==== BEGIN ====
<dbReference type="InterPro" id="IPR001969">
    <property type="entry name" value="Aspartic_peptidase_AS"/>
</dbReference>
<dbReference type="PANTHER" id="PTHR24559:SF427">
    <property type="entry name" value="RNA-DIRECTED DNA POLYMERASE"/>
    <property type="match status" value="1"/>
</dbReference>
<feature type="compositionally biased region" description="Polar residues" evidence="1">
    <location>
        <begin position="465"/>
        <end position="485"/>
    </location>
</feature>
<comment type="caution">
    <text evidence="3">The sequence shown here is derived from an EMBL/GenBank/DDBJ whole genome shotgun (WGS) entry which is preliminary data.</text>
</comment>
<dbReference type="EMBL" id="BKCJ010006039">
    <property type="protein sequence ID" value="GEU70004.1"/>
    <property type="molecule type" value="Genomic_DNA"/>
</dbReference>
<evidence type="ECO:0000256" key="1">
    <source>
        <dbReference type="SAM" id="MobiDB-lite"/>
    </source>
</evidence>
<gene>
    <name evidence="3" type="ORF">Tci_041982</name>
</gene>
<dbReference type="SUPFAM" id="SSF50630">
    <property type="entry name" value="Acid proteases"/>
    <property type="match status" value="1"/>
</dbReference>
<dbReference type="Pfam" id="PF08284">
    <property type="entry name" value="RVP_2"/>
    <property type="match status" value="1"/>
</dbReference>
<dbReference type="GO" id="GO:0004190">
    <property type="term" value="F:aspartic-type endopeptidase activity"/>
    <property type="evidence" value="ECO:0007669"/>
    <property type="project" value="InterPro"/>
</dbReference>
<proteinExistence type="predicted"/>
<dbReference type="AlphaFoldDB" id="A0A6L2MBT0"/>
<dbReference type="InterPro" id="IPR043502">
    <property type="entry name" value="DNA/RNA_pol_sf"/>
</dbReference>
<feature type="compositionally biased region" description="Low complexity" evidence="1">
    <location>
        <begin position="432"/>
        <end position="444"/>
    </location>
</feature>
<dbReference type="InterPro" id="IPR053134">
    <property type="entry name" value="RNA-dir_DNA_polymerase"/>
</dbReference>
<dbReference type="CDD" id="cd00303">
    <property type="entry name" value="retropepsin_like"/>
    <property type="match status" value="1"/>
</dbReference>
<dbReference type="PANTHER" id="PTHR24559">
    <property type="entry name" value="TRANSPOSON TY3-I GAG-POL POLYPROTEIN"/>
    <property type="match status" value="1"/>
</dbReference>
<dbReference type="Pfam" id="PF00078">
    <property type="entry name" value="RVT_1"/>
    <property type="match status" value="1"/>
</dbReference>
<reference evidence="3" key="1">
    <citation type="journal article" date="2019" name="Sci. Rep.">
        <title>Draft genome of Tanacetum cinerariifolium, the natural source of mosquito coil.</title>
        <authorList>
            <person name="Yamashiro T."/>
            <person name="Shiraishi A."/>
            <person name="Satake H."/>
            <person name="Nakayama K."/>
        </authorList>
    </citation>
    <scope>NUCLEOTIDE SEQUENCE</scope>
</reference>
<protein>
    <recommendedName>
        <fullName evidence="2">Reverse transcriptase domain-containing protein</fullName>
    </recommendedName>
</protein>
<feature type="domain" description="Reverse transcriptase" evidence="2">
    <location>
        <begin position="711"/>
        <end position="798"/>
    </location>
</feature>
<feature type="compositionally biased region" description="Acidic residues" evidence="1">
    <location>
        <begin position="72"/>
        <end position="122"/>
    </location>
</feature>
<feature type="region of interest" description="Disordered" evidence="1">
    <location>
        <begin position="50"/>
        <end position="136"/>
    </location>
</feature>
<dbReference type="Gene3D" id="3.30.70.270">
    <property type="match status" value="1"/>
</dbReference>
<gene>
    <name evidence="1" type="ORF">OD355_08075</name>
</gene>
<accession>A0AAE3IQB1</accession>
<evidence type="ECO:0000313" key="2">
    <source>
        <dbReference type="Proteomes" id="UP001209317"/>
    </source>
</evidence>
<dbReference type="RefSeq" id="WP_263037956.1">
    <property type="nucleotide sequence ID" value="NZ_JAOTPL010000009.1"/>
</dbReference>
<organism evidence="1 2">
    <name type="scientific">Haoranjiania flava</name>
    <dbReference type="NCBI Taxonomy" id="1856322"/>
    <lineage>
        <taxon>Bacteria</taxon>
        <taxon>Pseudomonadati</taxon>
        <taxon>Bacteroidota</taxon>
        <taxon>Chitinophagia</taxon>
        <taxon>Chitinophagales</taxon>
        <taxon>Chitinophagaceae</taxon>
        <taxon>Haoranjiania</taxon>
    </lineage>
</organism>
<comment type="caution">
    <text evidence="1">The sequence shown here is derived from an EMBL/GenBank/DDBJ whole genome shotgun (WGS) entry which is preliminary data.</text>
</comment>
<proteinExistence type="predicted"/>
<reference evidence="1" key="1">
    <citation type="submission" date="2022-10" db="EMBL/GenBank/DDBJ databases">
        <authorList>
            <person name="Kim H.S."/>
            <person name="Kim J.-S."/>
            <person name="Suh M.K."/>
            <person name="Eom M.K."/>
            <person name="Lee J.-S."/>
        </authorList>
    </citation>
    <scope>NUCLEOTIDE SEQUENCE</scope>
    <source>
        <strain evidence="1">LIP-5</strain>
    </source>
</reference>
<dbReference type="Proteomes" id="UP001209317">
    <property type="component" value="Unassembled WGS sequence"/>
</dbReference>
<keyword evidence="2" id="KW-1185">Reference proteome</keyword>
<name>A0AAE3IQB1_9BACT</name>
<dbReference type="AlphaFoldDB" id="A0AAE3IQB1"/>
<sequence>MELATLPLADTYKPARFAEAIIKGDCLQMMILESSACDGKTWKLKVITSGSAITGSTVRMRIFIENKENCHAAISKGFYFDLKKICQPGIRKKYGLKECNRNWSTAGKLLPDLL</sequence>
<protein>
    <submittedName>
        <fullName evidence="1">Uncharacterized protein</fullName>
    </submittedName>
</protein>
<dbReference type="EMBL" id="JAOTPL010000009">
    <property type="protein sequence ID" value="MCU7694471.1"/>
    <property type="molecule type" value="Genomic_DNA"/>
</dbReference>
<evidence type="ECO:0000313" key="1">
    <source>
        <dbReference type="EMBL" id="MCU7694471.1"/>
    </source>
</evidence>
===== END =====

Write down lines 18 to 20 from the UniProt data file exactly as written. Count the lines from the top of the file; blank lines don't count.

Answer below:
    <property type="protein sequence ID" value="GEU70004.1"/>
    <property type="molecule type" value="Genomic_DNA"/>
</dbReference>